Health-Based Screening Levels: Updated 2014 Technical Information

On this page:
Introduction
Revisions to the HBSL Methodology
Changes in USEPA Methods for Calculating Benchmarks
Calculation of HBSLs
Sources of Toxicity Information
Guidance on the Use of Human-Health Benchmarks
Comparing Contaminant Concentrations to Benchmarks
Multiple Benchmarks for the Same Contaminant
More Information
Acknowledgments
References

Introduction

Since the original methodology used to calculate Health-Based Screening Levels (HBSLs) was first published (Toccalino and others, 2003), the method has been revised periodically to reflect updates to relevant U.S. Environmental Protection Agency (USEPA) policies and toxicity information. The previous revision was in 2007 (Toccalino, 2007). The purpose of this document is to:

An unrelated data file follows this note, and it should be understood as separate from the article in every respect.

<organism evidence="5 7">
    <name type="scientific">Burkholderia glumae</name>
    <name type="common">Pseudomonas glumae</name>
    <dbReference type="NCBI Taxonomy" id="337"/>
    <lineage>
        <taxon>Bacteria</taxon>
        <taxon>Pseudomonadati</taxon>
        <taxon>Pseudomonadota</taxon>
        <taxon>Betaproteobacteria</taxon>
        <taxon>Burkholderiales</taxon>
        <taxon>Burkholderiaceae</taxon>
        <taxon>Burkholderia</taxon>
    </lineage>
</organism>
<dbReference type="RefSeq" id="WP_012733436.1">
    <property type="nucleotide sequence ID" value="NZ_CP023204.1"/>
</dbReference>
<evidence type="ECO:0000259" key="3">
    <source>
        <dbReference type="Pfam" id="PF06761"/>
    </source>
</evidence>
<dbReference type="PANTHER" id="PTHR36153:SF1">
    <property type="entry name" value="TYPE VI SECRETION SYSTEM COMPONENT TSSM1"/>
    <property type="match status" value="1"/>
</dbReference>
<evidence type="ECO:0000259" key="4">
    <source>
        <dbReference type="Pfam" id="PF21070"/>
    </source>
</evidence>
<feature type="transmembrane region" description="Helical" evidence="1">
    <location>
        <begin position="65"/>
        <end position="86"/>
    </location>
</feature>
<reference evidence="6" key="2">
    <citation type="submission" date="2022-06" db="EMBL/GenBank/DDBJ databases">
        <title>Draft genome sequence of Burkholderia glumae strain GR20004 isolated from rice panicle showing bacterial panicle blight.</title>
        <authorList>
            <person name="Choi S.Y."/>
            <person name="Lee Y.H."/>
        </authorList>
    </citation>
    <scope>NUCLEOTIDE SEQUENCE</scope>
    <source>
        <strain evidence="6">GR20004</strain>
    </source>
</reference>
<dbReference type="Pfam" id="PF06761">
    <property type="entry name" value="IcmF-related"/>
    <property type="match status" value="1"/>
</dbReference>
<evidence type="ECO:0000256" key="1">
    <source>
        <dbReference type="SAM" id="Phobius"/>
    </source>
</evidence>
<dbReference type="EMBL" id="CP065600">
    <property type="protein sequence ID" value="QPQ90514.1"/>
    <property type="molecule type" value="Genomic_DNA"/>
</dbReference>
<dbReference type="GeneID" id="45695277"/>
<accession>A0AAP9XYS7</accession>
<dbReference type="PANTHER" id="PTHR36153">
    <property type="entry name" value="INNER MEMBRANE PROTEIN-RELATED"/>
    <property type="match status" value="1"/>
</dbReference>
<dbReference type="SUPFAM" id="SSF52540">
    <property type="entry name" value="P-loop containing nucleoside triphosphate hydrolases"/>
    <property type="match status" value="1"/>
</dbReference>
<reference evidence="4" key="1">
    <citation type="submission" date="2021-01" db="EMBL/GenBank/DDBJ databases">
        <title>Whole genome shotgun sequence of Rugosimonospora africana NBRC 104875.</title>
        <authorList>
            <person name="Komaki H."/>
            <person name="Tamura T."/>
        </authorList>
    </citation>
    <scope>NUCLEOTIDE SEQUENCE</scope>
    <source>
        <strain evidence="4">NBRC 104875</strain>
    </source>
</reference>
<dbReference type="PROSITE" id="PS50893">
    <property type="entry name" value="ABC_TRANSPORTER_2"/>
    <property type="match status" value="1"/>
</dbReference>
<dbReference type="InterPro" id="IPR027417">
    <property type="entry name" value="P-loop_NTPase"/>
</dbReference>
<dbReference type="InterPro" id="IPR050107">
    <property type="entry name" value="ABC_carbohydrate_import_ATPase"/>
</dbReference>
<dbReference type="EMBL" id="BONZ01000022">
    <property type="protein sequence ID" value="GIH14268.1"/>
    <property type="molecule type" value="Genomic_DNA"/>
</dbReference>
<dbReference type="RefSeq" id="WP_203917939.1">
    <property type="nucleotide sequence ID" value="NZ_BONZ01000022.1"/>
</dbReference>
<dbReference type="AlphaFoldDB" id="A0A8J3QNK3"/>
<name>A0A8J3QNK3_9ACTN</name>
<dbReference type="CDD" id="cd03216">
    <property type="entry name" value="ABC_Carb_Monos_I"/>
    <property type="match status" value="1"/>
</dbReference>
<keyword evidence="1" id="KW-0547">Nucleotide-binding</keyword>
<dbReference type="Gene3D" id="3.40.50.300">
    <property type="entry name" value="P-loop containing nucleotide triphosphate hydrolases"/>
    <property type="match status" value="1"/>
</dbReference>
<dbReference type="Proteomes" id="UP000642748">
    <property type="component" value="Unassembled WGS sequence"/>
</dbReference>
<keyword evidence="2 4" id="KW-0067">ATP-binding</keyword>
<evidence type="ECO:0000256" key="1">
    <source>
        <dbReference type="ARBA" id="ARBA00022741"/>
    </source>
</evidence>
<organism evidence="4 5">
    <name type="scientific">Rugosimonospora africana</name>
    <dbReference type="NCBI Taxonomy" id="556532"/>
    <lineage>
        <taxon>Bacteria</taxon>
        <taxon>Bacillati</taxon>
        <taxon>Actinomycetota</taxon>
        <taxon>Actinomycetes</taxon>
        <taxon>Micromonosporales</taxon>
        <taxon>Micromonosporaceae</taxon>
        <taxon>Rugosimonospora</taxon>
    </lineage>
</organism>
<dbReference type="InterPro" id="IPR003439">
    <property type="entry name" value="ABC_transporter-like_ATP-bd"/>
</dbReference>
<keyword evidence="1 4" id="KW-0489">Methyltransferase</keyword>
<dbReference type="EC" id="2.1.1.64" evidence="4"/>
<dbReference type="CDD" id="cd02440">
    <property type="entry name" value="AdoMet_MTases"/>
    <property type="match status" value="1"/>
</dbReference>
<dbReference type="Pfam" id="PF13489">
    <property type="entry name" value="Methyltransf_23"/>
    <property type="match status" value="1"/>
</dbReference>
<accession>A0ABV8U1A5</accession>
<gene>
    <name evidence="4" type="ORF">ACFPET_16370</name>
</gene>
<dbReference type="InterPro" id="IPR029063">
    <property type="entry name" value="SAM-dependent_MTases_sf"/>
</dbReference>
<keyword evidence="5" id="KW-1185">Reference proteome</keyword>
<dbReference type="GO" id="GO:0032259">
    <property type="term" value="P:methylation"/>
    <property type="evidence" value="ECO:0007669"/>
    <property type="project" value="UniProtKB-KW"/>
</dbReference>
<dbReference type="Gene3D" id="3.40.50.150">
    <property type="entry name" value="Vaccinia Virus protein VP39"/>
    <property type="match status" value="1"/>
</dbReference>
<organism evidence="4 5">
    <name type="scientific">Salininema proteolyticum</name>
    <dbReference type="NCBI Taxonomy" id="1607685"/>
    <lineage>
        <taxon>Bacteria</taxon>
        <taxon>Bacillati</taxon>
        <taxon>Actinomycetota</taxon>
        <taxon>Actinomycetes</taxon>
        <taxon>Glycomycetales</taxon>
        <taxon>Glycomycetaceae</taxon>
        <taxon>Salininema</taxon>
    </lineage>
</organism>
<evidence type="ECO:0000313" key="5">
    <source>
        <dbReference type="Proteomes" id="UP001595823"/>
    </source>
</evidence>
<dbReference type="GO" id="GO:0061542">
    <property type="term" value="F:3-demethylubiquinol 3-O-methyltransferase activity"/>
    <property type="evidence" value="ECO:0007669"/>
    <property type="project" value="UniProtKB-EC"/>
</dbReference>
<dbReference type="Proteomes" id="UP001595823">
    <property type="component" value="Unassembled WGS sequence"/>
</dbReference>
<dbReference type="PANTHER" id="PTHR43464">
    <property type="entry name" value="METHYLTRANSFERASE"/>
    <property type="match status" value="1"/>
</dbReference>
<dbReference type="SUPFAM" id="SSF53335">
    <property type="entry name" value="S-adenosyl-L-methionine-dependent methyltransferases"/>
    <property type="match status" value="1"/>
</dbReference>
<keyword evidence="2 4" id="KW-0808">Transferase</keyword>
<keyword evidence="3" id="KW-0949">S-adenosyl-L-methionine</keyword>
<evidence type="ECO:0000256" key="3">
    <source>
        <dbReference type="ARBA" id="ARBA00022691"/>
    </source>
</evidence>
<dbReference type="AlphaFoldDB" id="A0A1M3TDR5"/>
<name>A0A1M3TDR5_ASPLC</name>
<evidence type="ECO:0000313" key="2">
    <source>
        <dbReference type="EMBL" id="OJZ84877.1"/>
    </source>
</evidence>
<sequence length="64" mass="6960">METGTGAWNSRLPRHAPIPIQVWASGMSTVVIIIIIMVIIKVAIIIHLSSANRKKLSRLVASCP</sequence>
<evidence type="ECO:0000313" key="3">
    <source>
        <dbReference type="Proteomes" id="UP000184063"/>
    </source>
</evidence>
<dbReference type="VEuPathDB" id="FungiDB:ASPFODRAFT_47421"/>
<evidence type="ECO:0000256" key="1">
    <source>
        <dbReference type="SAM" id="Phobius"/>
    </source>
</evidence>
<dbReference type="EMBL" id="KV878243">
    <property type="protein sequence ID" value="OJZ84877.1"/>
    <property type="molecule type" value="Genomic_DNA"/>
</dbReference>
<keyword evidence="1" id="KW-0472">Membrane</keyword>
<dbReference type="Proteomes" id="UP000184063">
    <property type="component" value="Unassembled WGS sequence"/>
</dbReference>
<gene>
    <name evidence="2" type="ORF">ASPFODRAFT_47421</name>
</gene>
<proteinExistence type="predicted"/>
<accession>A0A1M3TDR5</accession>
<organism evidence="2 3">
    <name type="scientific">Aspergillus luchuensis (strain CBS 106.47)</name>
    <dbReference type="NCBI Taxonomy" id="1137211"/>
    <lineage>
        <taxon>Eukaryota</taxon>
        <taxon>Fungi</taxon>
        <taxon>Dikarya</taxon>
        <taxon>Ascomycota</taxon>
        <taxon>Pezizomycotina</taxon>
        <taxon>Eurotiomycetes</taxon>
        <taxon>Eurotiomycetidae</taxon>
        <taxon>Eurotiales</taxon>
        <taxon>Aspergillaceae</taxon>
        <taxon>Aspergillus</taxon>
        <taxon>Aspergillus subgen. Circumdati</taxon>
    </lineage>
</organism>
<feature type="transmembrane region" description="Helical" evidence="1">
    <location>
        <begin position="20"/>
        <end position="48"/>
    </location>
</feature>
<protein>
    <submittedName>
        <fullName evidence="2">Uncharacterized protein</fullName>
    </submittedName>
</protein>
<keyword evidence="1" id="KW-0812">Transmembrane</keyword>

HBSLs were updated in June 2014 in order to:

The USGS and the USEPA Office of Water met via webinars in 2011 and 2013 and in person in 2014 to discuss the release of HHBPs, the new USEPA policies for calculating benchmarks, and the 2014 HBSL update.

Revisions to the HBSL Methodology

Much of the HBSL methodology and the guidance on the use of human-health benchmarks have not changed since the previous revision in 2007 (Toccalino, 2007). Only changes made since 2007 are included in this 2014 update.

Changes in USEPA Methods for Calculating Benchmarks

In 2012, USEPA introduced a new policy of calculating noncancer Lifetime Health Advisories for all drinking-water contaminants, regardless of their carcinogenicity status. Historically, noncancer benchmarks were not calculated for carcinogens. The new policy also discontinues the use of a 10-fold risk management factor to account for possible carcinogenicity for Group C carcinogens (USEPA, 2012).